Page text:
Pressure? Harshit Rana passes the litmus test at Eden Gardens

PC – BCCI. Rana held his nerve in the last over

A soft-spoken Harshit Rana requested this writer while taking an interview at the Chinnaswamy stadium: “Can we sit on the grass and talk?” He had just bowled at full tilt for seven overs in a Duleep Trophy game. From round the wicket, Rana had mostly banged the ball on back of a length or it was short. It was interesting to note that Rana got more bounce than his teammate, Baltej Singh, who in turn has also gained a reputation for hitting the bat hard on impact in domestic cricket. 

Although the opposition was weak – North-East Zone, it would have taken a lot of effort for Rana to bowl in that fashion in very good conditions for batting. So, understandably, he was feeling a touch tired.  Rana had then said to RevSportz: “I did that (bowling bumpers from round the wicket) as it was the third day and the last session, and there was nothing in the wicket. All we can do is try, and that was the mindset. So, I bowled bouncers, and I got the wicket.”

It is true that by then Rana had already showcased his weaponry. He bagged a seven-for against Hyderabad in the 2022-23 Ranji Trophy. He followed that up by shining brightly in a couple of IPL games. But while watching him extract disconcerting bounce against North-East Zone, one could collect ample evidence of his skill set. 

The nuts and bolts of Rana’s seven-over burst in the Duleep Trophy were on show when Kolkata Knight Riders took on Sunrisers Hyderabad at Eden Gardens. When Mayank Agarwal attempted to pull, he could only spoon a catch to the fielder stationed at deep backward square leg. The speed-gun indicated it was bowled at 128.1 kph. The salient feature of that delivery was Rana had pounded the deck hard and hit Agarwal’s bat high up on the splice. His bat also turned in his hands due to the impact of the short ball. 

The next delivery to Rahul Tripathi was more than a yard quicker. Rana also bowled the short-of-a-length-delivery with an inward angle, and the batter had little chance of swaying away from the line. The outcome of that offering was that it clonked the helmet grille. The brief description of Rana’s first two overs reconfirmed the fact that he is a bowler of promise. You still pondered whether he had the mindset to execute his plans in the cauldron of end-overs-bowling. 

In about an hour’s time, he passed that test too with aplomb. Mitchell Starc, Rana’s senior teammate, had just been carted around for 26 runs. He was up against Heinrich Klaasen, a cricketer at the peak of his prowess.  The first ball he bowled to Klaasen in that over was effortlessly pulled into the stands. Seven needed off just five deliveries and with Klaasen still at the crease. At that moment, KKR’s goose looked cooked.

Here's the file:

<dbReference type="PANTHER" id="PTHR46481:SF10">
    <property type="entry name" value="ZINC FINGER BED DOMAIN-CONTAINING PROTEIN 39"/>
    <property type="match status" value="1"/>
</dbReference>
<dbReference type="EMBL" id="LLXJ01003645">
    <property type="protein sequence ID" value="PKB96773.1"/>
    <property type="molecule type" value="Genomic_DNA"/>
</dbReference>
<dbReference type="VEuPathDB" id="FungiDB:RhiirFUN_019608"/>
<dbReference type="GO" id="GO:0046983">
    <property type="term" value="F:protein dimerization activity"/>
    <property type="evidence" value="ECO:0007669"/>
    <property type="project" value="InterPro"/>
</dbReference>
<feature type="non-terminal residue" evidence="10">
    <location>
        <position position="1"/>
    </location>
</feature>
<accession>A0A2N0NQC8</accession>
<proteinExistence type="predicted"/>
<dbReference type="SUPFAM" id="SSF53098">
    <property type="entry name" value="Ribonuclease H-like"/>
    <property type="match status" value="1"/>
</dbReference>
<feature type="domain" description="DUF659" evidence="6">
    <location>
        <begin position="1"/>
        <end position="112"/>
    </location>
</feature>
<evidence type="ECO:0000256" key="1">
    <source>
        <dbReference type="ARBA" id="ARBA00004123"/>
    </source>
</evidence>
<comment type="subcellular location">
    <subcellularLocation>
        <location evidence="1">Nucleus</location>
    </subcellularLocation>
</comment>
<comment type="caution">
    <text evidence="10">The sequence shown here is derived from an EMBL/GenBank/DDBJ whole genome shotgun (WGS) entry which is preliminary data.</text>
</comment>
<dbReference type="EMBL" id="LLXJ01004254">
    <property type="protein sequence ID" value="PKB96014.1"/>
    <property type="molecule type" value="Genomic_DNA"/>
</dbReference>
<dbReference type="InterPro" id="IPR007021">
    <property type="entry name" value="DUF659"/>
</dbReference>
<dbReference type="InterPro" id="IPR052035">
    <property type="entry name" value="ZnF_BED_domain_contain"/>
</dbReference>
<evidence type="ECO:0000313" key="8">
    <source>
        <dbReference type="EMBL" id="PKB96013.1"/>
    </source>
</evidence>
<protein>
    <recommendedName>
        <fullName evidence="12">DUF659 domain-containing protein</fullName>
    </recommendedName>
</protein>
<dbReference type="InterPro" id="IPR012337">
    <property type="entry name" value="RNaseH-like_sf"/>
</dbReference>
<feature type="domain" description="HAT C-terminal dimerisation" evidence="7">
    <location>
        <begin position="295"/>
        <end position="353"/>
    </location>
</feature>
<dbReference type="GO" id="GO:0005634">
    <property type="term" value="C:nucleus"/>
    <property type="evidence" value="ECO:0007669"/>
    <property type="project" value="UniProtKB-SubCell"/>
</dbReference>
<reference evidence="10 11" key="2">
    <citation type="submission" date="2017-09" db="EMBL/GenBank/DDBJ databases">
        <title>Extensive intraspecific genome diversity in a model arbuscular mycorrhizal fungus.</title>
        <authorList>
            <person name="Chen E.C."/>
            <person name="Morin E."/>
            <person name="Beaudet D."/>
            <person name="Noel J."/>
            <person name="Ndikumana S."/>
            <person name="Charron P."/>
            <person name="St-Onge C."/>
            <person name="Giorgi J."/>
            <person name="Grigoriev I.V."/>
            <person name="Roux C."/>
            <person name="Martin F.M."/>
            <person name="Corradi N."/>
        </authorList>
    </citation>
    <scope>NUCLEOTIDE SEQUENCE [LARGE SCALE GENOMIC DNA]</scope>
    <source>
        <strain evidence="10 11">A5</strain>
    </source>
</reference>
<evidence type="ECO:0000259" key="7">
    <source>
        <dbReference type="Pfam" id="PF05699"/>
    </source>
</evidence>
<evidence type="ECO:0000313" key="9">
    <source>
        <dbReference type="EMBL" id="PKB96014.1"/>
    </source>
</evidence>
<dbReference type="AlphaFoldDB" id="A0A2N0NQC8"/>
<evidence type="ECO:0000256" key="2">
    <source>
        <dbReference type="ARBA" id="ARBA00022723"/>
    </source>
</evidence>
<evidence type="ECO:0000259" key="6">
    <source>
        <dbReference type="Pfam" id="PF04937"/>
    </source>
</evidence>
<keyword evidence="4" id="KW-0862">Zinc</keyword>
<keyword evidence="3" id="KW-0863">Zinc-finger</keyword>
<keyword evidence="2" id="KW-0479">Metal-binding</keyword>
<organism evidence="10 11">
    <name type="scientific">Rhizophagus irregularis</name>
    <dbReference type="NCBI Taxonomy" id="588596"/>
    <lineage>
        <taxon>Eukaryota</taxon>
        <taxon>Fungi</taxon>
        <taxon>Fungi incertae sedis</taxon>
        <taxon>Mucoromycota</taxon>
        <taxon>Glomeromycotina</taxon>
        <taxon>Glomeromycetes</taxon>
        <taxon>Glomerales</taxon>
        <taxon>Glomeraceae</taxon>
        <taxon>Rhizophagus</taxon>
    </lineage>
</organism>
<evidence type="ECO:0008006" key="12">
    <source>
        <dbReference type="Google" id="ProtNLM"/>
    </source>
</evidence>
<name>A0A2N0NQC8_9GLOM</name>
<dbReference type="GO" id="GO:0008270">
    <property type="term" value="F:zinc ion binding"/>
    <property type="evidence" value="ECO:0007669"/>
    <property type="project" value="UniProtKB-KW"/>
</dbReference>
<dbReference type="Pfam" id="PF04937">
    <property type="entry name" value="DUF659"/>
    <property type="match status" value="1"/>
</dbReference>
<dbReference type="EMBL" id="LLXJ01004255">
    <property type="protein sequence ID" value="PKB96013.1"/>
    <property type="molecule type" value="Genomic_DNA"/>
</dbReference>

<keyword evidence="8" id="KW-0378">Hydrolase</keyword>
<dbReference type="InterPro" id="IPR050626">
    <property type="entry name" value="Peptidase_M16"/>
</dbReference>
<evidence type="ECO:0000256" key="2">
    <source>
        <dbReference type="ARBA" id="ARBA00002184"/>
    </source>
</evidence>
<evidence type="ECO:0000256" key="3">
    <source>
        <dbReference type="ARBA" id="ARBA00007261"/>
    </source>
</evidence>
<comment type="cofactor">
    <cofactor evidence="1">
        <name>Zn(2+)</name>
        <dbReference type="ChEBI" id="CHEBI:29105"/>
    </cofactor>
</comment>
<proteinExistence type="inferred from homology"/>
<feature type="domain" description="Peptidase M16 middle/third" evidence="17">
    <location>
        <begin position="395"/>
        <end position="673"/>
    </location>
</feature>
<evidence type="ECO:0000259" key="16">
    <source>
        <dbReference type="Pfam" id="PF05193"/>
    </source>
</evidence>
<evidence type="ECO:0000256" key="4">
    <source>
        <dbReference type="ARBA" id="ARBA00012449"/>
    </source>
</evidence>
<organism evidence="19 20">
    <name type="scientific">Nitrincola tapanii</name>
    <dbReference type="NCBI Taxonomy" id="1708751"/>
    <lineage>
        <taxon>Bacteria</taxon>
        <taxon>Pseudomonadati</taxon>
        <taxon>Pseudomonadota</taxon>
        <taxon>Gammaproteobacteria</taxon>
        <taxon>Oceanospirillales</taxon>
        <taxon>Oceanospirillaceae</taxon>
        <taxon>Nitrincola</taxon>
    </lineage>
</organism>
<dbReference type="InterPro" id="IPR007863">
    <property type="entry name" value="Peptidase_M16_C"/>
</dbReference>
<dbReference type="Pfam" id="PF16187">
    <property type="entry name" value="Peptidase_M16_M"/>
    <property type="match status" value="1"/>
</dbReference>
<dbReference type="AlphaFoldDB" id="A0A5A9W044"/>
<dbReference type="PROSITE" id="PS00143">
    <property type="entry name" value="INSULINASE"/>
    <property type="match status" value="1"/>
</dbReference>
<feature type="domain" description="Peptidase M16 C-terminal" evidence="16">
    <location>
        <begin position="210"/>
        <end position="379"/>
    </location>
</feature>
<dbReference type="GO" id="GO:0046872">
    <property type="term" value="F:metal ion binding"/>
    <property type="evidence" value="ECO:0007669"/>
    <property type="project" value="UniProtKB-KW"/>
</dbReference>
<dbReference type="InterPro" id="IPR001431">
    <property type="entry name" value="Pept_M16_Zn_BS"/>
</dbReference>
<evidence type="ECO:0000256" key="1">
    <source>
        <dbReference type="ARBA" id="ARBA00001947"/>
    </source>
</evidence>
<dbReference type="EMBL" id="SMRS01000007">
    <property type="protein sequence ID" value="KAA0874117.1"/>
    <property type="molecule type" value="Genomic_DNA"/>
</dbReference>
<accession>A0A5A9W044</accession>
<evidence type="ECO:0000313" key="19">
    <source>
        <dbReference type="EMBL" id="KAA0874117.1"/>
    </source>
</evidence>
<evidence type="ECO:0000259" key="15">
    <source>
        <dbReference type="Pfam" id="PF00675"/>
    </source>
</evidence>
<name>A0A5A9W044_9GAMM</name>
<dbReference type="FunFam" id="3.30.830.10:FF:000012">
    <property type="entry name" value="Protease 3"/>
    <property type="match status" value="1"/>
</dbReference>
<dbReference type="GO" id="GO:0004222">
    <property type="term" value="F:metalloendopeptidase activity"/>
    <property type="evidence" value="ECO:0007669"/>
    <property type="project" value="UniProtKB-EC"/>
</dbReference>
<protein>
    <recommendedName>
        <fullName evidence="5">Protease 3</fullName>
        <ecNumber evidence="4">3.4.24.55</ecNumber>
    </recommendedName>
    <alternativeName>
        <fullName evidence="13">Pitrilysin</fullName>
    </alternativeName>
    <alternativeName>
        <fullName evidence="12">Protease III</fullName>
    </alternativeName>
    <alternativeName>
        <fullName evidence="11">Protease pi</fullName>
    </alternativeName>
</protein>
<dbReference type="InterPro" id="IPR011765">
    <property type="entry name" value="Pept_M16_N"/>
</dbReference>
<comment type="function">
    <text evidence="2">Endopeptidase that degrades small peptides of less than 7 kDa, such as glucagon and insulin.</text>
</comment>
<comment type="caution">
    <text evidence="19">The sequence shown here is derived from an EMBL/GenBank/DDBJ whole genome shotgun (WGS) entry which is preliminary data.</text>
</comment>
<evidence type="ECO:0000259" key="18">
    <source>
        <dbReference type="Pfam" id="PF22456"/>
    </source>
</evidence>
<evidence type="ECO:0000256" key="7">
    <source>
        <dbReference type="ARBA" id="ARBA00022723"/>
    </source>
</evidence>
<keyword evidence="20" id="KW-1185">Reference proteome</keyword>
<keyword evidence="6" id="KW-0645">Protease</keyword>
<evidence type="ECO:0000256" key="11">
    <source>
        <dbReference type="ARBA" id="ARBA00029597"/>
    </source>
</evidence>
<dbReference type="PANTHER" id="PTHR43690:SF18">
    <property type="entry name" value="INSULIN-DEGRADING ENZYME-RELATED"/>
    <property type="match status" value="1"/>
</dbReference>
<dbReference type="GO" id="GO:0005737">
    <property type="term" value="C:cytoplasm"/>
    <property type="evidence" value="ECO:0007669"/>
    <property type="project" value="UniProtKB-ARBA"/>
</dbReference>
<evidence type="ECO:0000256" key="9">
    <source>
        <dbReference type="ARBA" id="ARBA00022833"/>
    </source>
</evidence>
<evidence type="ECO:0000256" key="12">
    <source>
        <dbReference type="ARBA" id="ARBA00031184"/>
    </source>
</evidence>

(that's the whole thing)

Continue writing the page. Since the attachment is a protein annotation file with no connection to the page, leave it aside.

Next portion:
Rana, though, scripted his own destiny by dismissing both Klaasen and Shahbaz Ahmed. And SRH could only eke out two more runs. Rana was suddenly the toast of his teammates as he sent the fans at Eden Gardens into a tizzy. The keynote of that last over was how he broke it down into simple things and concentrated on the very next ball he bowled. He somehow found an erase button in his mind to forget the previous outcome.

It isn’t  the first time that Rana has traversed through a tricky situation or phase. If you spool back to the same Delhi-Hyderabad Ranji game from last year, he had to wait for a considerable period of time before bagging his first wicket of the match, but Rana’s unwavering spirit kept him going. Eventually, he was rewarded. 

“Not talking about the seven wickets that I took in the second innings,” said Rana, back when we spoke. “But the previous innings, when I took three wickets, I had picked up my first wicket (S Lokesh) in the 12th or 13th over. I mean, it took a long time to pick up the wicket.” 

Rana had a dream to bowl fast when he was around 12 years old. His father turned out to be his pillar of strength. Just over a decade later, he is reaping the benefits for the foundation structure that was laid out during his formative years. “My father (Pradeep Rana) played a big role in my career,” he said. “He was the one who got it started.

“Father used to wake me up at 4.30 AM and take me to training. Even if I didn’t want to, he used to wake me up. My school bus used to come at 7.30. From school, I had to travel 1 hour and 45 minutes for practice. My father used to come to school with his vehicle, take me to practice and return (back home).”

All those miles have made the subsequent journey all the more rewarding. 




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